FT Online

Published:
2019-04-09 10:56:04 BdST

RMG factories start using 'jhut' to run boilers


The country's readymade garment (RMG) factories have started using cutting wastes, popularly known as jhut, to run boilers amid short supply of natural gas - presently the main energy source for the boilers.

This new technology is being used, though in a limited scale, also to cut the cost of fuel, industry insiders said.

They said a good number of such boilers are imported from China and Korea while there are few local companies too started supplying such boilers to the local RMG factories.

Bright Star Engineers and Trades, a local manufacturer, has already supplied jhut-run boilers to half a dozen factories.

"The efficiency level of the less dust dischargeable and smoke-free jhut fired boilers is more than 80 per cent," Md Moshiour Rahman, managing director of Bright Star, told the FE on the sidelines of the recently-ended National Industrial Fair at Bangabandhu International Conference Centre in the city.

His company provided jhut-run boilers to some six RMG factories and one food processing company.

In garment factories, the boilers are mainly used in the laundries to provide steam to dry or iron the clothes, industry people said, adding that the boiler can also be used to produce hot water for heating purposes.

A couple of green garment factories in the country, certified by US Green Building Council (USGBC) and LEED (Leadership in Energy and Environmental Design), have also opted for such technology mainly to face the energy shortage, they noted.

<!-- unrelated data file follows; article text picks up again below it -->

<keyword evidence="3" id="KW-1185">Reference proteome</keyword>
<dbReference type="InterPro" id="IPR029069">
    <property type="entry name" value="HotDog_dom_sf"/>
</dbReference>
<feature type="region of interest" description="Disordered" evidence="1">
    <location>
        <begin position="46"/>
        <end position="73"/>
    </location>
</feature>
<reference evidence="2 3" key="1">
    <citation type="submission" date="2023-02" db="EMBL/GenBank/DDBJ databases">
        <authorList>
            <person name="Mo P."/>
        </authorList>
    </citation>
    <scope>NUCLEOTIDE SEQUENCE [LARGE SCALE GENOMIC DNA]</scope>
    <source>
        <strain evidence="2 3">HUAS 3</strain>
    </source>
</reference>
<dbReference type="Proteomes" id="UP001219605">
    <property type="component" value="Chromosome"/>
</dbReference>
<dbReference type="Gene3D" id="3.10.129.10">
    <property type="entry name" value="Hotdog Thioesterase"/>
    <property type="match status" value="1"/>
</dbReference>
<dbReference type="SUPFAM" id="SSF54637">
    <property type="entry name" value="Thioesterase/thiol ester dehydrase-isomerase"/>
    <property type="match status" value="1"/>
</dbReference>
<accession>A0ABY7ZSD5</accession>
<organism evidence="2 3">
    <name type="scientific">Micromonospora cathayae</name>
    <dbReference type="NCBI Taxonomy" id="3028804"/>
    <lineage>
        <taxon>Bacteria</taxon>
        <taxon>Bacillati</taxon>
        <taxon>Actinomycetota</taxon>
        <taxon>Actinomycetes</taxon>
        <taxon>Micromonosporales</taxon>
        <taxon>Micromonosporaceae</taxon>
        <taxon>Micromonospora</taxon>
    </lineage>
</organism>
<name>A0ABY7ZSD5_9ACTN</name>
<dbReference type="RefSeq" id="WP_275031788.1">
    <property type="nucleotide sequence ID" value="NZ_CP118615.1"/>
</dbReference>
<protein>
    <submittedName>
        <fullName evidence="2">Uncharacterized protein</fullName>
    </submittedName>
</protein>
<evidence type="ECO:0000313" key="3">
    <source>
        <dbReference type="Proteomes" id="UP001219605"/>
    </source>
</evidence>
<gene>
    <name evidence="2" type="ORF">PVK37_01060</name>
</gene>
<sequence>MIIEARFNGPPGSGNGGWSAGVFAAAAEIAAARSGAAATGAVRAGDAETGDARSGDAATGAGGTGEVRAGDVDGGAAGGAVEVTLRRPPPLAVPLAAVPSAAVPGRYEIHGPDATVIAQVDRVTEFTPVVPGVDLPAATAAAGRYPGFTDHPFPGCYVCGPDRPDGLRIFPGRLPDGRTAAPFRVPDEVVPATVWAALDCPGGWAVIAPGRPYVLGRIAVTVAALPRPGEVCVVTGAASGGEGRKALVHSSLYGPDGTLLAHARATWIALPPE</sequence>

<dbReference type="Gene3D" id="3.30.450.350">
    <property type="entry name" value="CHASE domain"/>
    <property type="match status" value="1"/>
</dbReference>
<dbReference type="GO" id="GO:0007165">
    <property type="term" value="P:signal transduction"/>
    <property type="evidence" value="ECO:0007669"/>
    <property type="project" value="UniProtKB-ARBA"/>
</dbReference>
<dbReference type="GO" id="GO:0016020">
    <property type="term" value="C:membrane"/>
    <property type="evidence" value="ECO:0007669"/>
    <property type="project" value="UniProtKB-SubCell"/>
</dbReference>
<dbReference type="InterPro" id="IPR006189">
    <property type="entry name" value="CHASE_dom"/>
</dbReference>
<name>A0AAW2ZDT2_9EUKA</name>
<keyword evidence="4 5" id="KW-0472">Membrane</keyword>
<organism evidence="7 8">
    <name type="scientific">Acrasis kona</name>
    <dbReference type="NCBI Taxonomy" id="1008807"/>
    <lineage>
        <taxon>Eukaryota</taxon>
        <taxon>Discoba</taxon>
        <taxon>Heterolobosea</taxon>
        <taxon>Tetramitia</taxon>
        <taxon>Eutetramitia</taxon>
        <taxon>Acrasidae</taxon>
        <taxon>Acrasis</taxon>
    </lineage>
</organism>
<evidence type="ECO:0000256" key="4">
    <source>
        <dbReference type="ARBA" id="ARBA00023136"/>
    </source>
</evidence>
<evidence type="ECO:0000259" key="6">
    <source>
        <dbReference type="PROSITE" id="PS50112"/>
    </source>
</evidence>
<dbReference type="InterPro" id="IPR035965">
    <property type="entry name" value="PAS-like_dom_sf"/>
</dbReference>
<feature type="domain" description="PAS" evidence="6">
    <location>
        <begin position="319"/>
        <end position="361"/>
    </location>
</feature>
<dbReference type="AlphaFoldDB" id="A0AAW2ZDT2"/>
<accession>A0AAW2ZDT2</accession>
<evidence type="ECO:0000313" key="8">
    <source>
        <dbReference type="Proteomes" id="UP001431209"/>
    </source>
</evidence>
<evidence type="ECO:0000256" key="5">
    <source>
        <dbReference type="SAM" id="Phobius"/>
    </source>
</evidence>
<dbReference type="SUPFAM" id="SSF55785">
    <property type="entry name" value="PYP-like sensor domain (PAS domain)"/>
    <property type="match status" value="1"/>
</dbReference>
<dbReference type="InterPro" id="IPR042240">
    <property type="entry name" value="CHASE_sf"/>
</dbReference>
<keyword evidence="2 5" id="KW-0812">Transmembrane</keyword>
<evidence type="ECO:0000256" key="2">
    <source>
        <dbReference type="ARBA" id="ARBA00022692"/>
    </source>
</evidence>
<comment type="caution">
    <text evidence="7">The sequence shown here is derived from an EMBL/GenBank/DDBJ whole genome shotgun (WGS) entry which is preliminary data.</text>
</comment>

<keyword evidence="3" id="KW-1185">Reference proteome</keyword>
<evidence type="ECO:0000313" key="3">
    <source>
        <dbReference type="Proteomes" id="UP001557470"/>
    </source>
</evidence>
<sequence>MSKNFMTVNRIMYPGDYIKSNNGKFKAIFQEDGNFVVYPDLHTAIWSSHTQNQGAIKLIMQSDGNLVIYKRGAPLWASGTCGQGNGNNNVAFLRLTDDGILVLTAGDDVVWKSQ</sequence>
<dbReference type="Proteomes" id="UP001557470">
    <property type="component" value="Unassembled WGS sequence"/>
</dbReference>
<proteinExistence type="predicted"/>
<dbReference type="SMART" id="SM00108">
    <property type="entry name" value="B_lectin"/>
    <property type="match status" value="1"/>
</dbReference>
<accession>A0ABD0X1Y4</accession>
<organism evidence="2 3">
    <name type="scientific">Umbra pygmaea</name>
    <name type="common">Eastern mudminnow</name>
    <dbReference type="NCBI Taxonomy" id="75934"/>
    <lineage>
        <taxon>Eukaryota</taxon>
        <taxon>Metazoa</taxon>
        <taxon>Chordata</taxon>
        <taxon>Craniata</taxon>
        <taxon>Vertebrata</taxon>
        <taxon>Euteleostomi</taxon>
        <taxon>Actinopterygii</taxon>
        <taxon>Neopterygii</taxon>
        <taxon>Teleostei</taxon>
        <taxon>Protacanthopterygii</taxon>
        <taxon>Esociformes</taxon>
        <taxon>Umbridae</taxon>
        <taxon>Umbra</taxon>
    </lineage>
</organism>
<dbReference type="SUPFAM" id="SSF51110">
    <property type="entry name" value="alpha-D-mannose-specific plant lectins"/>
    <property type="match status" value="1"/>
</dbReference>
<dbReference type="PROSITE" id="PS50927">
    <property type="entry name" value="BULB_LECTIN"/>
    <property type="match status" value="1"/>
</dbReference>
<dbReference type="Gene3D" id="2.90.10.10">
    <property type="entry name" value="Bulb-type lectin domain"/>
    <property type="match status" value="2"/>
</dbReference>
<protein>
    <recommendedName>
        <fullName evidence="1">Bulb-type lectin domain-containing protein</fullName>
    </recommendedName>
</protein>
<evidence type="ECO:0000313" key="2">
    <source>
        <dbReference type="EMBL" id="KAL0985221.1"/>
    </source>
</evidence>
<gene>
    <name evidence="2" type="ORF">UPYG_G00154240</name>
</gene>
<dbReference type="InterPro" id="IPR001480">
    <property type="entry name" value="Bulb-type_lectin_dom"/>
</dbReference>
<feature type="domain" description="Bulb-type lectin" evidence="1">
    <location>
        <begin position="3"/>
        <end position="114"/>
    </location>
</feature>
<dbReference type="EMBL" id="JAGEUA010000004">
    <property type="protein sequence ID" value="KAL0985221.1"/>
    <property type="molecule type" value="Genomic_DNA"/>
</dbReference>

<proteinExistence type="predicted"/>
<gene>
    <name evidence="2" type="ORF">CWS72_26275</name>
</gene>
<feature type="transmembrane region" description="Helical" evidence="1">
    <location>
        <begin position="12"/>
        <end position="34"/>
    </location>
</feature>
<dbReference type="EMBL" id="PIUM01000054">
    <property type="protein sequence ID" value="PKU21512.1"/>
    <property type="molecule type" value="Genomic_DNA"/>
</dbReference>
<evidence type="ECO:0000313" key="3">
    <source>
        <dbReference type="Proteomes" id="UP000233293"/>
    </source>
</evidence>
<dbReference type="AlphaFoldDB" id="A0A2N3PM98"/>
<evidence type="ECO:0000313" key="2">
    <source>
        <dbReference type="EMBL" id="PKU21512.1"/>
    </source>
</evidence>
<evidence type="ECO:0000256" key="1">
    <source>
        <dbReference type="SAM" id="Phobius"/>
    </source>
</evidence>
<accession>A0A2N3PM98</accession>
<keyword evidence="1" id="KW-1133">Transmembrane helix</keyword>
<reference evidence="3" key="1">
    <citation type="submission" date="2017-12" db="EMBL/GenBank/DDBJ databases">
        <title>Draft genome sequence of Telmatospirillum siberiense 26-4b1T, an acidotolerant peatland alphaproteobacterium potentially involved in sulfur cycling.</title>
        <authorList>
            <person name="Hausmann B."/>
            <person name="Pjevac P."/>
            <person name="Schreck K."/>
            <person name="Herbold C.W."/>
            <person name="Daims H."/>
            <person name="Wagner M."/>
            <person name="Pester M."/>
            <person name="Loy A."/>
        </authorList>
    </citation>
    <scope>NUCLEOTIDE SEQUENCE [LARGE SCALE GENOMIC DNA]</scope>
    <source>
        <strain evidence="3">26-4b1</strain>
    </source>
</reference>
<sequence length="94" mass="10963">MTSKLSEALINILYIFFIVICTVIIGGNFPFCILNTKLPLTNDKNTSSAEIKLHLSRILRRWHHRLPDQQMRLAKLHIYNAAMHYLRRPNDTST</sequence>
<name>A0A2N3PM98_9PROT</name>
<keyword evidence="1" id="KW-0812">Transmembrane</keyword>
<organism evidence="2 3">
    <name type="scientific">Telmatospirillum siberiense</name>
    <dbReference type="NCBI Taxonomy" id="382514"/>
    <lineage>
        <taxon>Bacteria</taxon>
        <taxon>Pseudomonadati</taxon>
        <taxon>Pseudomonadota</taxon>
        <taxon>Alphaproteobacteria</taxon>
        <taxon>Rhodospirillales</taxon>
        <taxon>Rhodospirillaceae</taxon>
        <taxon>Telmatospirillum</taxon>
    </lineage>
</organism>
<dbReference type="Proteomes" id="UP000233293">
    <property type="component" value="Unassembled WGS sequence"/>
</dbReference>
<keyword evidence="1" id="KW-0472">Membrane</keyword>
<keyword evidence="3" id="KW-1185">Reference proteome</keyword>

"Jhut is a byproduct of garment fabrics and there is also gas shortage in the country. Considering the two aspects, we have started using this byproduct to generate heat energy as a viable solution to the problem," said Abdullah Al Mamun, deputy general manager at Crossline Factory Pvt Ltd.

The 30-line knitwear factory started using jhut-based boiler six months back mainly to reduce dependency on natural gas and reduce their expenditure, he said.

Before using jhut, the factory had to pay Tk 0.7 million as monthly gas bill while the cost significantly fell to Tk 0.1 million per month after using the fabric wastage, Mr Mamun noted.

Moreover, he said, use of such boiler is free of hassles and risks whereas jhut burning can be controlled easily, he said.

FGS Denim Wear Ltd is another factory that converted its gas-based boiler to jhut-based one as they found it cheaper and risk free, said Md Salim Miah, general manager (maintenance) at the FGS.

Industry people said that waste to energy is an emerging area to explore in the context of industrial environmental management system.

It is encouraging to note that the factories are gradually shifting from waste disposal practice to adopting waste utilisation technologies, they said, adding that the environmental hazzard, if there is any, should be taken into consideration at the same time.

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